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Trapezium bone

Recommended video: Bones of the wrist and hand [23:54]
Overview of the bones of the hand and wrist.

The trapezium bone is one of the eight carpal bones of the hand. It is a cube shaped bone located on the radial side of the hand, in the distal carpal row, at the base of the thumb. It articulates with the first metacarpal, second metacarpal, scaphoid and trapezoid bones. The articulation between the first metacarpal and the trapezium, the carpometacarpal joint of the thumb, is a sellar (saddle) shaped joint which provides the human hand with the wide mobility common described as having “opposable thumbs”.

The main feature of this carpal bone is a tubercle located on the bone’s anterior (palmar) aspect, termed the tubercle of trapezium bone. Adjacent to this tubercle is the groove of trapezium bone. The palmar surface of the trapezium bone provides attachment for the flexor retinaculum and proximal attachment for the three thenar muscles of the hand (opponens pollicis, abductor pollicis brevis, flexor pollicis brevis). The groove contains the tendon of flexor carpi radialis. The lateral surface of the trapezium bone is the site of attachment for the radial collateral ligament.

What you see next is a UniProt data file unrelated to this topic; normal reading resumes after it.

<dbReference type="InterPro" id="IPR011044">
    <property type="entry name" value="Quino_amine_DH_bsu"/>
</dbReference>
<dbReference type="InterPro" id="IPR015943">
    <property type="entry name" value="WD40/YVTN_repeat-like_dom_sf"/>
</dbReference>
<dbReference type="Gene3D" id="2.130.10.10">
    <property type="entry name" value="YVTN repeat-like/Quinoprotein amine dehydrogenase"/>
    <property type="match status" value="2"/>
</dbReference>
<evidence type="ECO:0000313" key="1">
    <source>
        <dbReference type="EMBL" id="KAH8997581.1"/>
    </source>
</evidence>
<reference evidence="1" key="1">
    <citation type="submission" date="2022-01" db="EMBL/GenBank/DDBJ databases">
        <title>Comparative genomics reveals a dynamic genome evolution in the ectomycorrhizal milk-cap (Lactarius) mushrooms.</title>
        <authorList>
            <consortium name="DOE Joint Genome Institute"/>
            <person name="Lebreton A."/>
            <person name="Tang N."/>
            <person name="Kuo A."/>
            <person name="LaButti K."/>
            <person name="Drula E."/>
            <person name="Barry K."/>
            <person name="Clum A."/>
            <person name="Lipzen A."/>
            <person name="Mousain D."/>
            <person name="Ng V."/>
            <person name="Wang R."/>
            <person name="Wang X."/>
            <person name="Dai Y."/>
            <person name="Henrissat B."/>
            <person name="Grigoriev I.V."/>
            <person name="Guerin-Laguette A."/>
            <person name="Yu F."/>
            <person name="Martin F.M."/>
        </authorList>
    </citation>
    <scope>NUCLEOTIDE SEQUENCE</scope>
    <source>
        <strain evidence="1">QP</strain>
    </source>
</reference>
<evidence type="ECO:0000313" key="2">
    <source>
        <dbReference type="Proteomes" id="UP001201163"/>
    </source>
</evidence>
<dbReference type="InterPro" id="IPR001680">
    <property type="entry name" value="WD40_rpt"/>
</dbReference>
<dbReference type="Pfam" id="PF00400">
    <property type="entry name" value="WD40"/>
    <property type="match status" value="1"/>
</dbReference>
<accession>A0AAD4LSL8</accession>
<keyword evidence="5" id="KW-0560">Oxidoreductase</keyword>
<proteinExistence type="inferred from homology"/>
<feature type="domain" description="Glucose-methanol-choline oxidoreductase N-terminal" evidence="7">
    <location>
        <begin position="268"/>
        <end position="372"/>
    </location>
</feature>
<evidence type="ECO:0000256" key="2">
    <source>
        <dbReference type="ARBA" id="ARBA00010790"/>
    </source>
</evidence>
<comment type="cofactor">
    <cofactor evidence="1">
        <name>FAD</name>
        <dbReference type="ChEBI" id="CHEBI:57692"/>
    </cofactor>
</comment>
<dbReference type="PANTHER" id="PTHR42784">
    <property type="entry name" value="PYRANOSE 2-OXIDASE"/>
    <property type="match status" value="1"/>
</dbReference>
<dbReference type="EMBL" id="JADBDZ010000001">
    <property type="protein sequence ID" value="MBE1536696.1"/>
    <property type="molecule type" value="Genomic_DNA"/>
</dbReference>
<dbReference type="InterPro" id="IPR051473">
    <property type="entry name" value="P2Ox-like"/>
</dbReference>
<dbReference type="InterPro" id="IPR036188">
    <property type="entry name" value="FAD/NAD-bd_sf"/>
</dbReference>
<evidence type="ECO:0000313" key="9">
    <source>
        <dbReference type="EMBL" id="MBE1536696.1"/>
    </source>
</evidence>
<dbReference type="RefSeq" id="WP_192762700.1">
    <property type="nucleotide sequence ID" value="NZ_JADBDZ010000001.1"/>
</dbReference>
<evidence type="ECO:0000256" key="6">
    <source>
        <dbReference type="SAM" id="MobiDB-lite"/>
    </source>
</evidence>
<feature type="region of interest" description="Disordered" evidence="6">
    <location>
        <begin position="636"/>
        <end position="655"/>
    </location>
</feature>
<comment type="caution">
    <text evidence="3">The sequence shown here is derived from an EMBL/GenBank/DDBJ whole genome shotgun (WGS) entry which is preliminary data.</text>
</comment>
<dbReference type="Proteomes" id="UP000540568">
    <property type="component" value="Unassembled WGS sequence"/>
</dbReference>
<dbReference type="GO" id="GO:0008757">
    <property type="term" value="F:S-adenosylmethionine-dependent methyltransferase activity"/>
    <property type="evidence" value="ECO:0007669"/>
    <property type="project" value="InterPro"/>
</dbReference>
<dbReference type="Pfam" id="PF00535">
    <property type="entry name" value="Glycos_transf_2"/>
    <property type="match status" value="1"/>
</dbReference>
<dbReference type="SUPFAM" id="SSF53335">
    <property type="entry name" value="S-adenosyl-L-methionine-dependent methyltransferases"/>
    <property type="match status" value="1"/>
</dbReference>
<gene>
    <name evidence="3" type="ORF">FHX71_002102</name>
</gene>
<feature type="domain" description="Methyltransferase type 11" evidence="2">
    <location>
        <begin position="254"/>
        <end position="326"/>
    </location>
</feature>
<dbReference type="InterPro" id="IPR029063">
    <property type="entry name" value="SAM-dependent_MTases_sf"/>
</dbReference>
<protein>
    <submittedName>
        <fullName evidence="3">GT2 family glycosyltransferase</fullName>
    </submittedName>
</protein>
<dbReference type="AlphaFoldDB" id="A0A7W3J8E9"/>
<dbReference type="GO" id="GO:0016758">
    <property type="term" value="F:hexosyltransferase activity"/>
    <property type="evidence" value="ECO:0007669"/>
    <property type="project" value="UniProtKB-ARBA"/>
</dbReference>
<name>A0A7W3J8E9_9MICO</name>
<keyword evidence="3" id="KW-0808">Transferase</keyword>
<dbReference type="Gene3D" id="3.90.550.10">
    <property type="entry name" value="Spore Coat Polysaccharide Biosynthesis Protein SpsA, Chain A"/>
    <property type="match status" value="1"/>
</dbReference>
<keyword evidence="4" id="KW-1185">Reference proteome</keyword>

Terminology English: Trapezium bone
Latin: Os trapezium
Definition, function and features The trapezium is a carpal bone located at the base of the thumb (radial aspect, distal row). It articulates with the first metacarpal as a sellar (saddle) shaped joint.
The trapezium features a tubercle and groove on its palmar surface, providing attachment for the flexor retinaculum and thenar muscles of hand.

Learn more about the bones of the wrist and hand with this study unit:

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